Transgender Trend has sent copies of the letter below to UKCP and all professional organisations who are signatories to the UKCP Memorandum of Understanding on Conversion Therapy as well as Pink News and Stonewall. To find out what this is about please read the letter below, and please do write your own letter to any of these organisations, the more people who voice their concerns the better.
Re: UK Council of Psychotherapy Memorandum of Understanding on Conversion Therapy for Transgender People
Dear Jane Ellison MP
I write to you in your capacity as Parliamentary Under Secretary of State for Public Health, regarding the UKCP Memorandum of Understanding, which I understand is to be reviewed this month in respect of evidence regarding conversion therapy and transgender issues.
I write as a lay person (I am not a member of UKCP) and on behalf of the UK-based organisation Transgender Trend, a global group of parents concerned about the diagnosis and treatment of children as transgender.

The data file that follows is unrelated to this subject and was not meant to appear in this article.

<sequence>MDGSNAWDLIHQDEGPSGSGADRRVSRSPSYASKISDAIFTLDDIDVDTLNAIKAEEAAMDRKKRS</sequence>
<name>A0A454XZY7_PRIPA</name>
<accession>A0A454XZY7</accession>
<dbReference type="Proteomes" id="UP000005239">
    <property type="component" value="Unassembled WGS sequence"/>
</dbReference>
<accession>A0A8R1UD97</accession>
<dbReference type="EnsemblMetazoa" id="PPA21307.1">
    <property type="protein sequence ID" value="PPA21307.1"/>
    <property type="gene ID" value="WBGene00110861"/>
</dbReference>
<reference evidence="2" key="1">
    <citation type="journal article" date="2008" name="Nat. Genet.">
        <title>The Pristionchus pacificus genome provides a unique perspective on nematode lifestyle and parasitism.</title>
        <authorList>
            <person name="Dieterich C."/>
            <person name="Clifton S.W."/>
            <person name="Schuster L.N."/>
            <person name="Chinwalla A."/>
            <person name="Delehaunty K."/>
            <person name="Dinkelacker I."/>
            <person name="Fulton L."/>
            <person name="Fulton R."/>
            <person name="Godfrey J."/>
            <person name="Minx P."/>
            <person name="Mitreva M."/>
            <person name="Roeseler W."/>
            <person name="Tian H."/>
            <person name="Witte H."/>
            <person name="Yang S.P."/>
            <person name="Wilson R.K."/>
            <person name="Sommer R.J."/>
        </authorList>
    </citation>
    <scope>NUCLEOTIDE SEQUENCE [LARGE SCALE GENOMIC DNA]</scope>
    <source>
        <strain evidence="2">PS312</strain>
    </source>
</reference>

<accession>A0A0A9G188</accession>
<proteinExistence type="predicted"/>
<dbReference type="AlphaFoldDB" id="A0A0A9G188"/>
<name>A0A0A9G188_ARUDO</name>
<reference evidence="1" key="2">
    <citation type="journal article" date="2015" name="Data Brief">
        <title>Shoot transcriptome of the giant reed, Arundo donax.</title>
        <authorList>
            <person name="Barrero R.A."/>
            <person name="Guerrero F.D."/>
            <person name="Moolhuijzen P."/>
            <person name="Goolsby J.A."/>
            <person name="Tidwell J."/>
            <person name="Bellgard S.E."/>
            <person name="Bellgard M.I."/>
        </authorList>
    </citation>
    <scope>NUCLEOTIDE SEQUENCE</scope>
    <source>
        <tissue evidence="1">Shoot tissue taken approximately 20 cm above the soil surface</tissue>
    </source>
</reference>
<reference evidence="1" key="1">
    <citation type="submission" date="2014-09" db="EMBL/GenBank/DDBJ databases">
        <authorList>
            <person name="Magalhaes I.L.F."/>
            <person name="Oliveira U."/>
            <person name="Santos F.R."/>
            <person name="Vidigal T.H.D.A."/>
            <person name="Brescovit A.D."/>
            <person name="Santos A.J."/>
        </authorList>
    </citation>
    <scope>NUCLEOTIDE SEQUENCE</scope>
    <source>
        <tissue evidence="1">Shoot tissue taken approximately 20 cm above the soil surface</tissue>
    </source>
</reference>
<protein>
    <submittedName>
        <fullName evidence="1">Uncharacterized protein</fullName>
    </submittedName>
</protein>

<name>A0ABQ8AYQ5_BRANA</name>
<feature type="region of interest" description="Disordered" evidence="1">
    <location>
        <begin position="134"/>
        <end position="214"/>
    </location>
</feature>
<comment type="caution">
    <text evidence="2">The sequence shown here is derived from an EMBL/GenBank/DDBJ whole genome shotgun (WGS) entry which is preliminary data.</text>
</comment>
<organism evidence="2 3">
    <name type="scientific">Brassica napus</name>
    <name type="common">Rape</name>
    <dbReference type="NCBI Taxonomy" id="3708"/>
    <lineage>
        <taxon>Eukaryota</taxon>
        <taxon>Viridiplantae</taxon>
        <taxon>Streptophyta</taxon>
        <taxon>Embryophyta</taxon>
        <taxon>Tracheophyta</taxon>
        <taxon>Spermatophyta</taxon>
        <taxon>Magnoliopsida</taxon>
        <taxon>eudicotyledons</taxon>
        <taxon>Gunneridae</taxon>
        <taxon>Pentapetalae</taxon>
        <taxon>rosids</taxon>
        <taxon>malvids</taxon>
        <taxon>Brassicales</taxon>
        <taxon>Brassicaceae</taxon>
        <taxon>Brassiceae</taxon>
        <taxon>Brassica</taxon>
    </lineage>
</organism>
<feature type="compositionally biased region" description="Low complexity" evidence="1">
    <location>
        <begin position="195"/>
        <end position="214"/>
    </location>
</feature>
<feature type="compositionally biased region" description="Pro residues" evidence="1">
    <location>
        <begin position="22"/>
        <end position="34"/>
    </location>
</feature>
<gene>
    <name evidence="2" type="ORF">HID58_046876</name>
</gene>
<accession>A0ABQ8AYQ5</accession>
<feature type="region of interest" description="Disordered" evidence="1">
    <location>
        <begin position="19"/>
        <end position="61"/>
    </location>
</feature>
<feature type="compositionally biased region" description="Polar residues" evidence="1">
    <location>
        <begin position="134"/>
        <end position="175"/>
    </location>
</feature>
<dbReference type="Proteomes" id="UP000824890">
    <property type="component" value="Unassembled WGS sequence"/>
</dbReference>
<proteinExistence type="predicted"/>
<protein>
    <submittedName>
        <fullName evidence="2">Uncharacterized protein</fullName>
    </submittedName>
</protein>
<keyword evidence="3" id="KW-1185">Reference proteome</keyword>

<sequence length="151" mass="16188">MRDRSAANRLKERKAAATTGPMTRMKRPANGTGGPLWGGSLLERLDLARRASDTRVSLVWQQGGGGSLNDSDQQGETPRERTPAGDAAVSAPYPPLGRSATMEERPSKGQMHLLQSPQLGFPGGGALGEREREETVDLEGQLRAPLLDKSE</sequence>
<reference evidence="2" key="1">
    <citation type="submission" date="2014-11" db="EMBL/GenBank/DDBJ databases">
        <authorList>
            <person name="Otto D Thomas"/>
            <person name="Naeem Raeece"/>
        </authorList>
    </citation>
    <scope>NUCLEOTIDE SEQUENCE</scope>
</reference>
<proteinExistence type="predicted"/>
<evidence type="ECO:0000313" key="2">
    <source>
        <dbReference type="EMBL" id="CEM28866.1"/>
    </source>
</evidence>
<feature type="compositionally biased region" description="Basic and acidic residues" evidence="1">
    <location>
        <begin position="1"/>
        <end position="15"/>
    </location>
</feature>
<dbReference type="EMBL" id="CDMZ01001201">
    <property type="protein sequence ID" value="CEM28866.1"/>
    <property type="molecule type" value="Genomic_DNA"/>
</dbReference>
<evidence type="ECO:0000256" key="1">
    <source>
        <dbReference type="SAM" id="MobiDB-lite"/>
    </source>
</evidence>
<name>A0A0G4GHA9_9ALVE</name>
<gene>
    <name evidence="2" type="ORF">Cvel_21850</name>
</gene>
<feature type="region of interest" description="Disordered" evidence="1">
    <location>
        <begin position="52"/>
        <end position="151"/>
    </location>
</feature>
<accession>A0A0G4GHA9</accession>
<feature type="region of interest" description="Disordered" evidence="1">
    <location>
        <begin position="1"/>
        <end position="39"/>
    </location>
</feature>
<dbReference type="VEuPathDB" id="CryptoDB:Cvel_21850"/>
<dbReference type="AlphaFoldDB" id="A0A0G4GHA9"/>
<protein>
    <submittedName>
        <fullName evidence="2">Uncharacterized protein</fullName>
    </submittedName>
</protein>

I understand that Dominic Davies, the founder of Pink Therapy, has recently resigned from the British Association of Counselling and Psychotherapy (BACP) on the basis of the organisation’s ‘refusal to believe trans people have been subjected to conversion therapy’ and accusing them of ‘hypocrisy.’ Subsequently an open letter to the Governors of BACP calling for the inclusion of trans people in the Memorandum of Understanding on Conversion Therapy has been signed by over 80 professionals, students and activists. This concerns me in light of the recent successful efforts of trans activists in Canada to set the agenda for treatment of ‘trans kids.’
In this case, a prominent, widely-respected and moderate psychologist who led the Child Youth and Family Gender Identity Clinic in Toronto, Dr Kenneth Zucker, was fired by his employer, the Centre for Addiction and Mental Health (CAMH) and his clinic shut down, after a clearly biased ‘review’ following pressure from trans activist groups.
Dr Zucker is a recognised expert in the field of gender dysphoria, having taken a prominent role in developing diagnostic and treatment guidelines, and helping to write the most recent “standards of care” guidelines for the World Professional Association for Transgender Health (WPATH). His clinic has had overwhelmingly positive reviews from the parents of gender dysphoric children who have visited it.